See also our review of Volume 1 and Volume 2 in the series, plus Jerry Hammack’s official Beatles Recording Reference Manuals website for the book, and Amazon’s Look Inside if you’d like to get a better idea of the format and what each book contains.

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Strange/Unusual Find of the Month

It’s not every day that you walk into your local second-hand record store and find an almost mint copy of The Beatles’ 1967 EP Magical Mystery Tour, but that’s what happened last week.

Dropped into Audiomania in the Sydney suburb of Manly Vale and as we were quietly browsing the LP section we looked up to a shelf just near the “New Arrivals” bin, and this is what we spied:

This is a UK pressing, and we’re pretty sure it is an original from 1967, making it just over 50 years old. For it’s age this example is in exceptionally good condition, both the laminated gatefold sleeve, and the two EP records it contains.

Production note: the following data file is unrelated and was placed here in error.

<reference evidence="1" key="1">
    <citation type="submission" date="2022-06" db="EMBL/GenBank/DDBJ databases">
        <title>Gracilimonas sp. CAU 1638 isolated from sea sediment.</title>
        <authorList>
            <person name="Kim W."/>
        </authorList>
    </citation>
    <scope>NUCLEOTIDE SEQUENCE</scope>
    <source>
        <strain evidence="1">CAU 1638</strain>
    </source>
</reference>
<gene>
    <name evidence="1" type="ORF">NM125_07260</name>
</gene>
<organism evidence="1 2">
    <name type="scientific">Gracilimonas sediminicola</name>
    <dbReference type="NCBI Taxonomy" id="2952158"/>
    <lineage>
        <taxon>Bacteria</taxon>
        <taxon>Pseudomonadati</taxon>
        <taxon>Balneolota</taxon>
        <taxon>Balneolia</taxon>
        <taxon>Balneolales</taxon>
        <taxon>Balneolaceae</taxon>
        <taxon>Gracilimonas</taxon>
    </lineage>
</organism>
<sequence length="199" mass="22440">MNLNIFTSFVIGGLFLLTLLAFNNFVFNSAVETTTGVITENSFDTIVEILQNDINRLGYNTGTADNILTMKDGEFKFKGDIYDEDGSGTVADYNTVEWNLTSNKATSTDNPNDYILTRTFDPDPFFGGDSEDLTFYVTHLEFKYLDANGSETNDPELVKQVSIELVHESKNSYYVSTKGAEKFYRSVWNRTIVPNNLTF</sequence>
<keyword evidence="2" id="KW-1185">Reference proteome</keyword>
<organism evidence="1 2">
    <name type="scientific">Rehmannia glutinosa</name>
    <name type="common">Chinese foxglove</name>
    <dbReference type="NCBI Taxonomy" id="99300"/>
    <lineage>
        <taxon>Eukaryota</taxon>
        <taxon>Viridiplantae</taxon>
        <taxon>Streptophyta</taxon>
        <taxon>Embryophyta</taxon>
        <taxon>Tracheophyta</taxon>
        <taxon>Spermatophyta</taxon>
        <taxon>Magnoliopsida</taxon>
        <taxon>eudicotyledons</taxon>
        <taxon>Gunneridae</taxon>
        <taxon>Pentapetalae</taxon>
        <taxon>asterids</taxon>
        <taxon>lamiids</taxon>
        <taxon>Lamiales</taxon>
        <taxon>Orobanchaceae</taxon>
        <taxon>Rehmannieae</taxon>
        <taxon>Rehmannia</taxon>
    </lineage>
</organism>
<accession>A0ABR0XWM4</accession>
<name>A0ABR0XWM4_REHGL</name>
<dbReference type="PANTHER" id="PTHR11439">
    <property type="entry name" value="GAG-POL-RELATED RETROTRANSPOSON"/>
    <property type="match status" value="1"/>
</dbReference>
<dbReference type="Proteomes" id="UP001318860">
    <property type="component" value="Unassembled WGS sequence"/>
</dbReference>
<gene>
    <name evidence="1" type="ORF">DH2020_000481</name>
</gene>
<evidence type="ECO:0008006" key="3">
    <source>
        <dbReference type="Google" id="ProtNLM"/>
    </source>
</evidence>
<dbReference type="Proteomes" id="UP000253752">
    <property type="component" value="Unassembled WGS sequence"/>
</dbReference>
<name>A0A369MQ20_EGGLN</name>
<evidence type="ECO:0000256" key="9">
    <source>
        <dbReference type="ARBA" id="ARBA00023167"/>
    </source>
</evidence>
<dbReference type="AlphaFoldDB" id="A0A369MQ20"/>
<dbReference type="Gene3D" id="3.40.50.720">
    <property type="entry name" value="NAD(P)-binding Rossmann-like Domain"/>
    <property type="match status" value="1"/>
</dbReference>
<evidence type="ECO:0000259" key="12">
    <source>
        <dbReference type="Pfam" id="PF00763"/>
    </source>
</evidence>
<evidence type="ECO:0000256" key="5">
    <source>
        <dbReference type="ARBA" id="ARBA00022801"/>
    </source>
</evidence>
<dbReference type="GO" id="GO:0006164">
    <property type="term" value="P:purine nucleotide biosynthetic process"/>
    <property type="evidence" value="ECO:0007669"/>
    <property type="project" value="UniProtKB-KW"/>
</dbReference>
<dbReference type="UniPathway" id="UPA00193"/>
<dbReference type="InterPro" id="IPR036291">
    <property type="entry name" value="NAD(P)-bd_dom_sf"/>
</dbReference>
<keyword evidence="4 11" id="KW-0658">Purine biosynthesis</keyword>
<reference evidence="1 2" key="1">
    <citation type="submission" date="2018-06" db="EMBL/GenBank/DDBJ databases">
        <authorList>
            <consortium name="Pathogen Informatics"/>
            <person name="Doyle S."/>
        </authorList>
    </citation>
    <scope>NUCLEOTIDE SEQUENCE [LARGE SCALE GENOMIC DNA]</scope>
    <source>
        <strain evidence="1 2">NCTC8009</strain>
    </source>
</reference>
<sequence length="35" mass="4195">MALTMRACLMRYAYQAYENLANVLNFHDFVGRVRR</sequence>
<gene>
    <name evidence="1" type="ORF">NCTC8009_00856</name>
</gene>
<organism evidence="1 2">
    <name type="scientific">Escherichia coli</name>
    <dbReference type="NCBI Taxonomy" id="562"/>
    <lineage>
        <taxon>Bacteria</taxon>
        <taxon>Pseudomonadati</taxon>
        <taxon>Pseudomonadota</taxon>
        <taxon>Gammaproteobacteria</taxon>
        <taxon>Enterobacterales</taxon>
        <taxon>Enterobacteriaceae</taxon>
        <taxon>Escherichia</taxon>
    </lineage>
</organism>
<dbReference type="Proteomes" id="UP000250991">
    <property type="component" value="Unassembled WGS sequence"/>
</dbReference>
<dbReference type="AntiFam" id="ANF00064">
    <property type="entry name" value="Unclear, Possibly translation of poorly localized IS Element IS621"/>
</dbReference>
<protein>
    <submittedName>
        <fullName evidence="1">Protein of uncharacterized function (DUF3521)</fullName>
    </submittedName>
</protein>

This is the mono UK pressing. You can tell that from the catalogue number MMT-1 which is printed on the upper right of rear cover (and of course the word MONO is also there!). Stereo pressings have an SMMT catalogue number:

The labels also carry the MMT catalogue number. As you can see below this pressing came with a solid centre. There are also examples with a push-out centre. The labels have the “Sold in the U.K. subject to resale price conditions…” text:

Don’t know if you can see it, but the Side 1 label (on either side of the spindle hole) has two raised letters, a K and a T. Not sure if this is significant, or helps identify the pressing date. We think it has something to do with a tax code for the record.